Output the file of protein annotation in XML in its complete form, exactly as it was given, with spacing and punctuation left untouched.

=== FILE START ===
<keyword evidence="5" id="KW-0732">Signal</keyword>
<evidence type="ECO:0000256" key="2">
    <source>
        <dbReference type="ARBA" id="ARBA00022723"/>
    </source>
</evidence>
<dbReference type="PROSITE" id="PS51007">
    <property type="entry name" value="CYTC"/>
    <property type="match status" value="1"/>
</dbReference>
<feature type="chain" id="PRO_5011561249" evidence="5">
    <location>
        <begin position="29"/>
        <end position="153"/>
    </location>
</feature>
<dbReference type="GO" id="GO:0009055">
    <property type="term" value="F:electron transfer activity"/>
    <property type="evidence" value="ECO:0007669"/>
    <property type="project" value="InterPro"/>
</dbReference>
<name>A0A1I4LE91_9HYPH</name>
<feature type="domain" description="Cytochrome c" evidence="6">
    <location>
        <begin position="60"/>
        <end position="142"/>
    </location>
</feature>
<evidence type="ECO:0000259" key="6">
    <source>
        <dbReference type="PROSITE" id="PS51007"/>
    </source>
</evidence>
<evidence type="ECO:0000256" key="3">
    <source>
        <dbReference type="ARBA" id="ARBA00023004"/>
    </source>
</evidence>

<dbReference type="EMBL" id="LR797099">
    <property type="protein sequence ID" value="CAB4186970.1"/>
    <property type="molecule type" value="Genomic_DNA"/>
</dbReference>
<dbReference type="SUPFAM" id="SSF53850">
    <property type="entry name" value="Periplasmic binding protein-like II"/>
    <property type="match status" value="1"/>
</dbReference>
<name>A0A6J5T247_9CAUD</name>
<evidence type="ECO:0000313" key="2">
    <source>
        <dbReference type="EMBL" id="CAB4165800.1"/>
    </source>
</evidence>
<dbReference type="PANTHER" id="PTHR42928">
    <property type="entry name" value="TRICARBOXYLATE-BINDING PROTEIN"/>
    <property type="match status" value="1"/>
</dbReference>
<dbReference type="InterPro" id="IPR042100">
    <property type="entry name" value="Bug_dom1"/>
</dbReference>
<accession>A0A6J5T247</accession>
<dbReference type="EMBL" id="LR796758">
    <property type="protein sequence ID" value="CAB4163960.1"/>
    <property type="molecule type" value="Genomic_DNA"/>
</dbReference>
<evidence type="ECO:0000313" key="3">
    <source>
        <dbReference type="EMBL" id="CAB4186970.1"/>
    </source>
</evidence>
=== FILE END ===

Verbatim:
<keyword evidence="5" id="KW-0732">Signal</keyword>
<evidence type="ECO:0000256" key="2">
    <source>
        <dbReference type="ARBA" id="ARBA00022723"/>
    </source>
</evidence>
<dbReference type="PROSITE" id="PS51007">
    <property type="entry name" value="CYTC"/>
    <property type="match status" value="1"/>
</dbReference>
<feature type="chain" id="PRO_5011561249" evidence="5">
    <location>
        <begin position="29"/>
        <end position="153"/>
    </location>
</feature>
<dbReference type="GO" id="GO:0009055">
    <property type="term" value="F:electron transfer activity"/>
    <property type="evidence" value="ECO:0007669"/>
    <property type="project" value="InterPro"/>
</dbReference>
<name>A0A1I4LE91_9HYPH</name>
<feature type="domain" description="Cytochrome c" evidence="6">
    <location>
        <begin position="60"/>
        <end position="142"/>
    </location>
</feature>
<evidence type="ECO:0000259" key="6">
    <source>
        <dbReference type="PROSITE" id="PS51007"/>
    </source>
</evidence>
<evidence type="ECO:0000256" key="3">
    <source>
        <dbReference type="ARBA" id="ARBA00023004"/>
    </source>
</evidence>

<dbReference type="EMBL" id="LR797099">
    <property type="protein sequence ID" value="CAB4186970.1"/>
    <property type="molecule type" value="Genomic_DNA"/>
</dbReference>
<dbReference type="SUPFAM" id="SSF53850">
    <property type="entry name" value="Periplasmic binding protein-like II"/>
    <property type="match status" value="1"/>
</dbReference>
<name>A0A6J5T247_9CAUD</name>
<evidence type="ECO:0000313" key="2">
    <source>
        <dbReference type="EMBL" id="CAB4165800.1"/>
    </source>
</evidence>
<dbReference type="PANTHER" id="PTHR42928">
    <property type="entry name" value="TRICARBOXYLATE-BINDING PROTEIN"/>
    <property type="match status" value="1"/>
</dbReference>
<dbReference type="InterPro" id="IPR042100">
    <property type="entry name" value="Bug_dom1"/>
</dbReference>
<accession>A0A6J5T247</accession>
<dbReference type="EMBL" id="LR796758">
    <property type="protein sequence ID" value="CAB4163960.1"/>
    <property type="molecule type" value="Genomic_DNA"/>
</dbReference>
<evidence type="ECO:0000313" key="3">
    <source>
        <dbReference type="EMBL" id="CAB4186970.1"/>
    </source>
</evidence>